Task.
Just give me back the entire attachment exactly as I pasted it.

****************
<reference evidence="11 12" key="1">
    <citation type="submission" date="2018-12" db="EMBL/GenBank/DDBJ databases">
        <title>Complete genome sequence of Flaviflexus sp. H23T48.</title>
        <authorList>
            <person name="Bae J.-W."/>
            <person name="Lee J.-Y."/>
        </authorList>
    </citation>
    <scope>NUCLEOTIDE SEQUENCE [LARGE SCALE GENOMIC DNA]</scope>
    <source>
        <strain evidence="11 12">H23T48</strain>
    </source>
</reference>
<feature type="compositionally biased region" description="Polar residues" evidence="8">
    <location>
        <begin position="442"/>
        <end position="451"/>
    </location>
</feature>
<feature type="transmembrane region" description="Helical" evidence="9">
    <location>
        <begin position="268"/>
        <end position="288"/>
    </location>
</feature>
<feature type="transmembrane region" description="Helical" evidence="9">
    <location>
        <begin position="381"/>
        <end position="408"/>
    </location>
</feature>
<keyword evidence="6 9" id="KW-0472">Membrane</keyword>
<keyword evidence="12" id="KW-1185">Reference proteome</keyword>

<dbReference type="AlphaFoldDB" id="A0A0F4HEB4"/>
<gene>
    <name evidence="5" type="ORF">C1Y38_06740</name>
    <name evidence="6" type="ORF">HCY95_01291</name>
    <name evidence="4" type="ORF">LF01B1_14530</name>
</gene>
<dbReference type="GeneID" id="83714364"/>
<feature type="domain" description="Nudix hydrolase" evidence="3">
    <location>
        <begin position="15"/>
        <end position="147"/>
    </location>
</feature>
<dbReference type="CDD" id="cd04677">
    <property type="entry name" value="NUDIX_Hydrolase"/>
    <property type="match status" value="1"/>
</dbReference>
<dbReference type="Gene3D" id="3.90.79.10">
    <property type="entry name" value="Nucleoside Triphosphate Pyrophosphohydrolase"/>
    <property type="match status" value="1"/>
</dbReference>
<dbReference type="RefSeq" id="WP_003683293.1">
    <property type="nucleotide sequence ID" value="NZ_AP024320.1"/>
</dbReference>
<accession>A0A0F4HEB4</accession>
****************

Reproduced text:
<reference evidence="11 12" key="1">
    <citation type="submission" date="2018-12" db="EMBL/GenBank/DDBJ databases">
        <title>Complete genome sequence of Flaviflexus sp. H23T48.</title>
        <authorList>
            <person name="Bae J.-W."/>
            <person name="Lee J.-Y."/>
        </authorList>
    </citation>
    <scope>NUCLEOTIDE SEQUENCE [LARGE SCALE GENOMIC DNA]</scope>
    <source>
        <strain evidence="11 12">H23T48</strain>
    </source>
</reference>
<feature type="compositionally biased region" description="Polar residues" evidence="8">
    <location>
        <begin position="442"/>
        <end position="451"/>
    </location>
</feature>
<feature type="transmembrane region" description="Helical" evidence="9">
    <location>
        <begin position="268"/>
        <end position="288"/>
    </location>
</feature>
<feature type="transmembrane region" description="Helical" evidence="9">
    <location>
        <begin position="381"/>
        <end position="408"/>
    </location>
</feature>
<keyword evidence="6 9" id="KW-0472">Membrane</keyword>
<keyword evidence="12" id="KW-1185">Reference proteome</keyword>

<dbReference type="AlphaFoldDB" id="A0A0F4HEB4"/>
<gene>
    <name evidence="5" type="ORF">C1Y38_06740</name>
    <name evidence="6" type="ORF">HCY95_01291</name>
    <name evidence="4" type="ORF">LF01B1_14530</name>
</gene>
<dbReference type="GeneID" id="83714364"/>
<feature type="domain" description="Nudix hydrolase" evidence="3">
    <location>
        <begin position="15"/>
        <end position="147"/>
    </location>
</feature>
<dbReference type="CDD" id="cd04677">
    <property type="entry name" value="NUDIX_Hydrolase"/>
    <property type="match status" value="1"/>
</dbReference>
<dbReference type="Gene3D" id="3.90.79.10">
    <property type="entry name" value="Nucleoside Triphosphate Pyrophosphohydrolase"/>
    <property type="match status" value="1"/>
</dbReference>
<dbReference type="RefSeq" id="WP_003683293.1">
    <property type="nucleotide sequence ID" value="NZ_AP024320.1"/>
</dbReference>
<accession>A0A0F4HEB4</accession>